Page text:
And he was whitewashed 5-0 by Welsh veteran Matthew Stevens in German Masters qualifying in his latest humbling, mustering a high break of just 32. Hendry is now a prominent pundit and preferred TV duties to competing in the qualifying for the UK Championship last month, a decision met with backlash in snooker circles. 

And the youngest ever Crucible winner has now given his verdict on somewhat of a half-hearted comeback, in a candid chat with pro Matt Selt on his Cue Tips Youtube channel

I don’t prepare so I can’t expect to do anything to be fair,” Hendry said. “We love golf don’t we… and golf’s a massive distraction.

Unless I take it seriously – even playing like two hours a day or one hour a day for a whole month – that would be something.

But I can’t expect to just turn up. The players are good and the safety has improved and the scoring has improved. But I watch the players play and think if I put some work in I could get results.”

Hendry has been a shadow of the player who dominated the sport in the 1990’s and remains without a win all season. But he admits that he struggles to get motivated to compete in obscure qualifying venues and less glamorous events.

I’m not saying I could win but that’s not why I came back,” he added. “People seem to think it’s a comeback – it’s not. It’s just a wildcard to play in events.

I came back to get the experience of playing in venues again with crowds, not to go to Wigan and play in a leisure centre. No disrespect to Wigan but that doesn’t really get me going.

You wonder what he was expecting really? To have his matches held-over to the venues? Also all thoughts about a Crucible return have disappeared it seems. It’s disappointing, it’s sad.

5 thoughts on “The Year 2002 – The Bad

  1. About Turkish Masters mess of Milkins: Even though Turkey’s majority is muslim, it is a secular country and alcohol consumption is legal. Drinking alcohol is a common and traditional thing among most of the Turkish people, especially in big cities. The religious principle of not consuming alcohol is not strictly followed by people generally if you’re not a devoted muslim. Even our traditional drink is an alcoholic beverage -Rakı. I know it’s an irresponsible behaviour for a professional snooker player but in my opinion it’s not a big deal this mess of Milkins happening especially in Turkey, people get used to the drunks and maybe some of them had more or less the same experience from time to time.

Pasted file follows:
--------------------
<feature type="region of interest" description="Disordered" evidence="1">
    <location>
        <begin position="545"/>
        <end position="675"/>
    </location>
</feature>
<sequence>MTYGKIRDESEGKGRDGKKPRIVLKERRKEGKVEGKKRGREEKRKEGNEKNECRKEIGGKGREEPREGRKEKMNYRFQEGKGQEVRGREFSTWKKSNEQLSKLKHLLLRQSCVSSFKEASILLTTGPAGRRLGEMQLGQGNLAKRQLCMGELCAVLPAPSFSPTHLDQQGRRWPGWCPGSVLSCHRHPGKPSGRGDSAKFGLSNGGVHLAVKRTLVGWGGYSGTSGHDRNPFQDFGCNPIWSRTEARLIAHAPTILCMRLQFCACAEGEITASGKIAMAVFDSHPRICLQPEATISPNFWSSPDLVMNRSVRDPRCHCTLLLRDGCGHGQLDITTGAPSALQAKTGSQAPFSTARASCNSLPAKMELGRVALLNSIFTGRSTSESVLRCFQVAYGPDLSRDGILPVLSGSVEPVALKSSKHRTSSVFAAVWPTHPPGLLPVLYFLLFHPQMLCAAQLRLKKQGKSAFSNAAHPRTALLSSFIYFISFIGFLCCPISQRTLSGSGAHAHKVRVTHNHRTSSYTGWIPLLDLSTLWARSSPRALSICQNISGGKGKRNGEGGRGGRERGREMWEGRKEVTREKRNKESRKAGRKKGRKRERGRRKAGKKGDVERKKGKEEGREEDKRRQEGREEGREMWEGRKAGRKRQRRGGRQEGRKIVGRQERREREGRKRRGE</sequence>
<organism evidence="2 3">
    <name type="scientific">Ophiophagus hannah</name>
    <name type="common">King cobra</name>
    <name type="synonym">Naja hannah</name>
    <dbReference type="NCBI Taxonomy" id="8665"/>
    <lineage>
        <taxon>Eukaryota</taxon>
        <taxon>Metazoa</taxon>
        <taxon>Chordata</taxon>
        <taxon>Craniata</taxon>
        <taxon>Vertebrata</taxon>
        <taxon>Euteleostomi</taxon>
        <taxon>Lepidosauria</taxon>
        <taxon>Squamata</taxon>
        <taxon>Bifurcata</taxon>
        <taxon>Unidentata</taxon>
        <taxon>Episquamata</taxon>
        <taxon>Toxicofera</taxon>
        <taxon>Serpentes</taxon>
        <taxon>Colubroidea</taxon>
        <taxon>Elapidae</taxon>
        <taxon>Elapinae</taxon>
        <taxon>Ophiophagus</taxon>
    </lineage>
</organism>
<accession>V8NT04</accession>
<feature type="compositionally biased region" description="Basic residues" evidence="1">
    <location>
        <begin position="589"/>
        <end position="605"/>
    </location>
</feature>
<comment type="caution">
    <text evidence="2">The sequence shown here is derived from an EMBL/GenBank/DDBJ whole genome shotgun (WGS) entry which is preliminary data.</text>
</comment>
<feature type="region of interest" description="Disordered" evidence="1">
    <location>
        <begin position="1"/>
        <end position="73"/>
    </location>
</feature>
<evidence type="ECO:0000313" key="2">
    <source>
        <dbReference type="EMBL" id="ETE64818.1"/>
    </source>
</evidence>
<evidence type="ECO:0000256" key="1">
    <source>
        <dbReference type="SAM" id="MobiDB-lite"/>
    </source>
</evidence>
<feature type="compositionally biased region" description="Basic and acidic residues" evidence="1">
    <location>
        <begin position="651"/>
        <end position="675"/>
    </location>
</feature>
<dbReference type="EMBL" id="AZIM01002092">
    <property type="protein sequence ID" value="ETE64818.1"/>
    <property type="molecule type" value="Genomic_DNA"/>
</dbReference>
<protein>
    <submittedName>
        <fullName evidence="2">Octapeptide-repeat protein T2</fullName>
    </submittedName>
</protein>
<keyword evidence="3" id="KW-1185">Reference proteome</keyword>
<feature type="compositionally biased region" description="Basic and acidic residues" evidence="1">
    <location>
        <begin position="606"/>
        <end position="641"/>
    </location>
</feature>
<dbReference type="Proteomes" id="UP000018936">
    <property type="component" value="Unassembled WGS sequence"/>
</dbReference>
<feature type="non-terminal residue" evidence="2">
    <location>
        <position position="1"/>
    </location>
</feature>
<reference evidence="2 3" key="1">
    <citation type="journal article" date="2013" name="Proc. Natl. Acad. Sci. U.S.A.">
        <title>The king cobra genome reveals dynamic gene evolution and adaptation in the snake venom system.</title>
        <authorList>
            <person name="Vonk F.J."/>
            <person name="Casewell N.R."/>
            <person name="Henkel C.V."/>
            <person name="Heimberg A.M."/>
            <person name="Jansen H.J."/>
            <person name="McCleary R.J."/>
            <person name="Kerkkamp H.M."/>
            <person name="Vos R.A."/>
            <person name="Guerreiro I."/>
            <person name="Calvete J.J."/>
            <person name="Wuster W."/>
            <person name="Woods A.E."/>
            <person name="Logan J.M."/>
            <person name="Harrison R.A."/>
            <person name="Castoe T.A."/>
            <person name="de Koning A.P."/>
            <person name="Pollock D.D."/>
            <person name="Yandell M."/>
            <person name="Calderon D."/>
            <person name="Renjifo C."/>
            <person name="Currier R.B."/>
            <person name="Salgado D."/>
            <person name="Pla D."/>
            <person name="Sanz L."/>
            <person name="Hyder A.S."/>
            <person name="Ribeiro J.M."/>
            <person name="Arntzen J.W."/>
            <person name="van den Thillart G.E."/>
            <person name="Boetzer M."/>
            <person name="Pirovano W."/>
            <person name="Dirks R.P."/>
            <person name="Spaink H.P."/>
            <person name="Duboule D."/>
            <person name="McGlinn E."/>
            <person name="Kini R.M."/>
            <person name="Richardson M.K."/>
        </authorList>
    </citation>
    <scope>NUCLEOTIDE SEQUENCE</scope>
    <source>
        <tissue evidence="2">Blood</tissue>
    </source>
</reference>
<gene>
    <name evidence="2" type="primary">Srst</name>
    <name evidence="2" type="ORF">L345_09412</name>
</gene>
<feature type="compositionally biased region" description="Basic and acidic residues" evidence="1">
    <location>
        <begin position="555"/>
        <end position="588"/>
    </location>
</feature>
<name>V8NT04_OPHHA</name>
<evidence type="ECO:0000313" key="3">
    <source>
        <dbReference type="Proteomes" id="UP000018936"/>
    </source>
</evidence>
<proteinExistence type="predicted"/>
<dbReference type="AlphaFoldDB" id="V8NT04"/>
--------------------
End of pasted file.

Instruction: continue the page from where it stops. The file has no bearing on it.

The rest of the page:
• Thank you for clarifying this Kemal. I know about raki… My husband is Greek, his paternal family is from Santorini, in the South Cyclades and that’s where I live now. People might associate Greece with ouzo, but here, and in Crete it’s definitely raki. And we have a condo in Nea Smirni, in Athens. A lot is made about the alleged “hatred” between Greeks and Turks, but when it comes to ordinary people – as opposed to politicians – the reality is very different. Nea Smirni was, still is to a large extend, populated by the families that were part of the population “exchange” between Greece and Turkey in 1922. Still to this day, the bakeries there produce pastries that have a distinctive flavour, and the traditional houses have a distinctive architecture.. When the 75th anniversary of the “big catastrophe” came, the municipalities – Nea Smirni and Izmir – organised a trip to Izmir (Smyrni) for the Nea Syrni people who had lived through those terrible events and were still alive. Together they had tracked and organised a trip for those elderly persons, as well as meetings and activities with those still living in Izmir who had been their classmates in school … for most of them in kindergarten. By all accounts it was a marvellous and emotional gathering. After all these years and despite everything, friendships had survived. We also had, a few years later, organised a mini 3-cushions billiard tournament in Nea Smirni, that was won by Dani Sanchez, but the field was essentially Greek and Turkish. That’s where I met a then very young Birol Uymaz for the first time. What a player he is!

      • Thank you Monique for your kind and informative response. Never heard of Nea Smirni before. It is good to know thar links between Greeks originally from Anatolia and their homeland continues someway. Very heartwarming. I couldn’t agree more with you so called “hatred”, it is between the narrow minded politicians and state officials. The people of the two country have no problem with each other and they are very similar in terms of social life and other stuff. Maybe it is because of the shared Mediterranean culture. And also I think that “exchange” thing is a big mistake and destroy the cultural richness of Turkey. Even though I feel grateful to the founder of our Republic because of his modern, secular and revolutionary approach, that is a big mistake in my opinion. Other than that, I want to say I really love your site, checking it nearly everyday. Obviously I’m a big time Ronnie fan. I started to watch snooker on the day Ronnie was 10-5 ahead of Selby in 2014 World Championship and never leave Ronnie again even though we had a dreadful start because of the way final concluded. Until 2020 I really fear that I might never see Ronnie as a world champion in Crucible. Fortunately the tide has turned and now I have peace 🙂 Thank you for your effort and good work, lots of love and respect from the other side of Aegean coast, neighbbour!

    • I wouldn’t see it that way Martin. The 20000 guaranteed, the return to a tiered system for the UK, the promise of a return to best of 19 at the World … that has a longer lasting impact than pitfall with the calendar or Hendry’s lack of commitment.